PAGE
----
Although writing is embedded in our nation’s history, writing ability is not just a skill needed in the past. The need for this ability to write well spans across time, past-present-and future. Let me share a few noteworthy aspects of writing that are presently being highlighted and delve into future implications of technology and writing.
“We live in a world of distraction,” declares Maryanne Wolf in her book Reader, Come Home. The truth of this resonates with me. I often feel as though my day was too short, I didn’t achieve half of what I had hoped, and I am weary beyond what is warranted. Seemingly unending emails, constant text messages, and a plethora of social media with which I will not engage…how can a person keep up and live any kind of life? I wonder if the demands of being ‘connected’ ensure that one cannot connect to oneself….
Leather goods, artisan cheeses, and the perfect pair of jeans. These are just some of the things that are known to improve with time. Unfortunately, lists of things that get better with time might fail to include mathematics when in reality, mathematics and number sense should top the list.
“Math and middle schoolers don’t mix!” This statement feels so true to so many of my middle school students as they meet me on the first day of our small group math elective. I am greeted with looks of frustration, fear, and even a touch of defiance. I understand them. I am not surprised by their needs, their fears, or insecurities.
Words. What are they really? Some may define words as sounds or symbols arranged in patterns, with each unique pattern carrying meaning. Others may define words as the basic building blocks for communication.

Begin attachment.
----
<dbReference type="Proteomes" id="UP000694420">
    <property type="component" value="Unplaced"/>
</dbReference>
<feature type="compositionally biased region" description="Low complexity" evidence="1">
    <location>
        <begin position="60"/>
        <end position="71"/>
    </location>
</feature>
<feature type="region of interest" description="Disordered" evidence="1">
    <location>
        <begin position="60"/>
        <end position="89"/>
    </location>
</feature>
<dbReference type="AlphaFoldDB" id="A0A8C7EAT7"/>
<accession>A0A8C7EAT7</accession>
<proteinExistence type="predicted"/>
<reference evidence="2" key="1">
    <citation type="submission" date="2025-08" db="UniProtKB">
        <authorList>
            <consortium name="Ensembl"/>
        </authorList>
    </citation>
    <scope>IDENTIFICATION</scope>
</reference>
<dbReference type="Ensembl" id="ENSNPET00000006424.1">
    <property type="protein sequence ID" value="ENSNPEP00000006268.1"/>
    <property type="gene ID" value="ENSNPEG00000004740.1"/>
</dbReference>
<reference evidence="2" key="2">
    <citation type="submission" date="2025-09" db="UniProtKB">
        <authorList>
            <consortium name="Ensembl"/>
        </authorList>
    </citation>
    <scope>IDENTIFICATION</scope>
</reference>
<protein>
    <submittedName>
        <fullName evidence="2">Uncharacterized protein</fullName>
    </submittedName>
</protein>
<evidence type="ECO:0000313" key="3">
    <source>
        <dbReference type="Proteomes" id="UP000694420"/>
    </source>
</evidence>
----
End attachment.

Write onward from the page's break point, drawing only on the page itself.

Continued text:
It is obvious that young children thrive on communications between themselves and the significant adults in their lives. Watch any family as they interact, and you will see the young child vying for attention of the adult, attempting to tell that person something they think is very important.
Writing is the result of a miracle. Composing a text requires whole-brain engagement. For one, the frontal lobe manages sorting through ideas for a topic, choosing one, and making an organized plan of idea presentation. Next, the hippocampus helps to create or recall knowledge from long-term memories. Finally, these memories must be translated into words that retell the ideas the hippocampus brought up - words that eventually will have to be transcribed.
Do you know any students who take hours to complete a simple assignment that might take other students only 15 or so minutes? Maybe those same students struggle with making decisions quickly, following multi-step instructions, or completing tasks – especially timed tasks.